Between the site of action and of drug administration, there are always some biological barriers. For non-invasive (“needle-free”) delivery, the body’s outer epithelia - intestines, skin and lungs – are of particular importance. In addition, anti-infective drug therapy faces some peculiar barriers, such as biofilms, host cell membranes and the bacterial cellular envelope itself. Using polymeric micro- and nanocarriers we could demonstrate a size dependent accumulation in inflamed mucosal areas, improved efficacy and a reduction of systemic absorption and adverse effects in relevant mouse models, advanced human cell cultures and IBD patients.To target intracellular intestinal infection we have designed bacteriomimetic nanocarriers by decorating their surface with Yersinia invasin. When loading such carriers with gentamicin, usually known to be effective only against extracellular bacteria, a significant killing of intracellular bacteria could be achieved. Based on the finding that nanoparticles can penetrate into hair follicles but, do not permeate across the stratum corneum of the skin, we started to explore this route for the non-invasive delivery of antigens. By encapsulating ovalbumin as model antigen along with some innovative adjuvant in biodegradable PLGA nanoparticles and applying such formulation to the back of shaved mice, we found encouraging evidence that transfollicular immunization through the intact skin is possible, thereby stimulating antigen-specific T cells without the need of using any needles, chemical or physical penetration enhancers. Aerosol delivery by inhalation is most attractive for non-invasive drug delivery, but the peculiar cellular and non-cellular barriers of the lungs ask for a thorough understanding of the relevant nano-bio interactions. Besides cellular uptake and penetration, the interaction with broncho-tracheal mucus and alveolar surfactant has implication for designing the shape and surface properties of aerosolized nanocarriers. Encouraging examples include the improved delivery of novel anti-infectives against biofilm-forming Pseudomonas aeruginosa, as well as the successful delivery of nuclease-encoding mRNA for genome editing in Sp-B deficient mice.
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Prof. Dr. Claus Michael Lehr is Professor at Saarland University as well as co?founder and head of the department “Drug Delivery” of the Helmholtz Institute for Pharmaceutical Research Saarland (HIPS). Additionally, Prof. Lehr is cofounder of Across Barriers GmbH and PharmBioTec GmbH. He studied pharmacy in Germany, PhD (1991) from Leiden University (The Netherlands) , postdoctoral training at USC (Los Angeles, USA, 92) , other appointments at Leiden University (93) and Marburg University (Germany, 94). The main focus of research of Prof. Lehr’s team over the past 15 years has been on the one hand exploring the biological barriers, in particular the gastro? intestinal tract, the skin and the lungs, and on the other hand developing the appropriate carriers capable of crossing these epithelial barriers and deliver the active molecule to the target.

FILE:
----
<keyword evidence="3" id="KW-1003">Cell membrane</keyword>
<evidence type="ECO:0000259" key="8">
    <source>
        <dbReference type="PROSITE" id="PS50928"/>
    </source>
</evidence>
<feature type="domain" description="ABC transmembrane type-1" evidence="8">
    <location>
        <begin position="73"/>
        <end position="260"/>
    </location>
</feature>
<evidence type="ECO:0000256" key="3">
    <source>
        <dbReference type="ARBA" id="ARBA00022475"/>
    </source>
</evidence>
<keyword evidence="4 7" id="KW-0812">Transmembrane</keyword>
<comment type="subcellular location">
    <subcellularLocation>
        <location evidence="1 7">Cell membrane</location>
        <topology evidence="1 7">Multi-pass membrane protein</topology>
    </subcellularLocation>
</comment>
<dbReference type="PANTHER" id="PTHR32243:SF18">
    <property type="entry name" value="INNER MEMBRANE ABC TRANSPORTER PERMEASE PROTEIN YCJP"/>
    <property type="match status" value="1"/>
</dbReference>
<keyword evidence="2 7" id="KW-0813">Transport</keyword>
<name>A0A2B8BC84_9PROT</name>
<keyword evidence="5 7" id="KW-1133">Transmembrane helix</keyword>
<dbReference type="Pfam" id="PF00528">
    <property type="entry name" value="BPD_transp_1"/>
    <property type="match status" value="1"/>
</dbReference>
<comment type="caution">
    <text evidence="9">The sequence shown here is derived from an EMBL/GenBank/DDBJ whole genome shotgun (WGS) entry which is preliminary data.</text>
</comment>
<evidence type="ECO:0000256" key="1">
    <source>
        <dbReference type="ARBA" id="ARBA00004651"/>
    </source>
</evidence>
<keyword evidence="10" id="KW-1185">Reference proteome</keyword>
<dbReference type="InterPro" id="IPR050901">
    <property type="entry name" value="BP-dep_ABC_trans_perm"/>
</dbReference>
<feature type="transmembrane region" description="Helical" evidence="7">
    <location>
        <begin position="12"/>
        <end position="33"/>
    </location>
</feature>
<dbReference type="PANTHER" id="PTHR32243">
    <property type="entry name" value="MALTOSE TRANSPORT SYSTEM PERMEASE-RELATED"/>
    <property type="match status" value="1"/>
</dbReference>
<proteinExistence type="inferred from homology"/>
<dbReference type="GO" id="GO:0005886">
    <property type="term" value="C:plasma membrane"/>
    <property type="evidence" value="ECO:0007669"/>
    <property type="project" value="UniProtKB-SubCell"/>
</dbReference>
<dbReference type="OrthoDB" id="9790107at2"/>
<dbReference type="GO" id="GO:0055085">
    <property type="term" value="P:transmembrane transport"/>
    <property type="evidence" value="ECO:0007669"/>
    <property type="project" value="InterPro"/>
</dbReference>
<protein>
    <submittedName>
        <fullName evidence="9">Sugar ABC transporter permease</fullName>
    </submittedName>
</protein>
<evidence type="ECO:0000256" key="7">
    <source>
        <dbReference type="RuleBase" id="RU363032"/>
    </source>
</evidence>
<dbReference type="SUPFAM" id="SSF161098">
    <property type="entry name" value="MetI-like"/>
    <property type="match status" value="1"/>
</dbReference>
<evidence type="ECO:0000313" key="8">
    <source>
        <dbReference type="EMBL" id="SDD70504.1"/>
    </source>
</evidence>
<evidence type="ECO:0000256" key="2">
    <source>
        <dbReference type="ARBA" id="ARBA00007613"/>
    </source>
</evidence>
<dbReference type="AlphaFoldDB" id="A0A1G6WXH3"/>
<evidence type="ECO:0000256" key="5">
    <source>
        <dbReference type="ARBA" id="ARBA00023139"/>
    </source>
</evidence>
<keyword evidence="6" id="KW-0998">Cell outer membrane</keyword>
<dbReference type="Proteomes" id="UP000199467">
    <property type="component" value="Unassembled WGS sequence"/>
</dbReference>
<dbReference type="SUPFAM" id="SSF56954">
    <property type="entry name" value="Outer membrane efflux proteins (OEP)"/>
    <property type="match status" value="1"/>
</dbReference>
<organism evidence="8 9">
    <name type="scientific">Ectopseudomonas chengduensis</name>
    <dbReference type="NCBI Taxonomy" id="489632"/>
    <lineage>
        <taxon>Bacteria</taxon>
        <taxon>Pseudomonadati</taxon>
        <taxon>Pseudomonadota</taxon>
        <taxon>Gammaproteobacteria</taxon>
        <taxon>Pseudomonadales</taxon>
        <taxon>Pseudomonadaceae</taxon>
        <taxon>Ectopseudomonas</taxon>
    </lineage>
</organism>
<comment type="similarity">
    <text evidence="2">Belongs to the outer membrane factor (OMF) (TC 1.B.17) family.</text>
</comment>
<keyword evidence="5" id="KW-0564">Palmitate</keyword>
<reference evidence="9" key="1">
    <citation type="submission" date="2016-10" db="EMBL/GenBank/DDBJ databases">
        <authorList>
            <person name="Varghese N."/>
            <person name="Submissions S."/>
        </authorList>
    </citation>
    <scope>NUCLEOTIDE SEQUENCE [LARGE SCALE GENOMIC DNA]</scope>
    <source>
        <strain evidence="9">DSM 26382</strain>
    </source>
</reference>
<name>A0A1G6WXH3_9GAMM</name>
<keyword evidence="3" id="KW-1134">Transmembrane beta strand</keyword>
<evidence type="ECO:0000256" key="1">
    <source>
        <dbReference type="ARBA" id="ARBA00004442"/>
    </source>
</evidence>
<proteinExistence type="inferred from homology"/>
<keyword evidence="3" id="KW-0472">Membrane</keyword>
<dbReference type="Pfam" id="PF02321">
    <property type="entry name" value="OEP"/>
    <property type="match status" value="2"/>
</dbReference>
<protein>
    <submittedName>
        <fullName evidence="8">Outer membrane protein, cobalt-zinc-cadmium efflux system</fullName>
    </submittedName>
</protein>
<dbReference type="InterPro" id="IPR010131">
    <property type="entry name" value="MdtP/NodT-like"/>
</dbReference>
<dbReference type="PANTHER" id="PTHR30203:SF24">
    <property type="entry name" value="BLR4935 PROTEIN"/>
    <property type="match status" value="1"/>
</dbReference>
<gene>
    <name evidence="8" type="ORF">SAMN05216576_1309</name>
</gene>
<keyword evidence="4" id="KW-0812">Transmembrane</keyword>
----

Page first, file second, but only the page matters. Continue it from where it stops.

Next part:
Prof. Lehr is (co) author of more than 300 papers with >10.000 citations (h?index = 59). He was the recipient of the CRS Young Investigator Award (2001) , the APV Research Award 2006 for outstanding achievements in the Pharmaceutical Sciences and the biannual International Price 2008 of the Belgian Society for Pharmaceutical Sciences. In 2011, his team was awarded the German national research award on alternatives to animal testing. Prof. Lehr is Fellow of the American Association of Pharmaceutical Scientists (AAPS, 2010) and corresponding honorary member of the French Academy of Pharmaceutical Sciences (2012). He serves on different national and international scientific and editorial committees and is co?editor of the European Journal of Pharmaceutics and Biopharmaceutics. He is regularly involved in the organization of international conferences. In particular, he has been the initiator of an international workshop and conference on “Biological Barriers” at Saarland University, which took place in March 2016 for the 11th time with more than 200 participants. Recently, the British magazine “The Medicine Maker” rated him, for the second time, as one of the top 100 most influencing drug researchers in the world.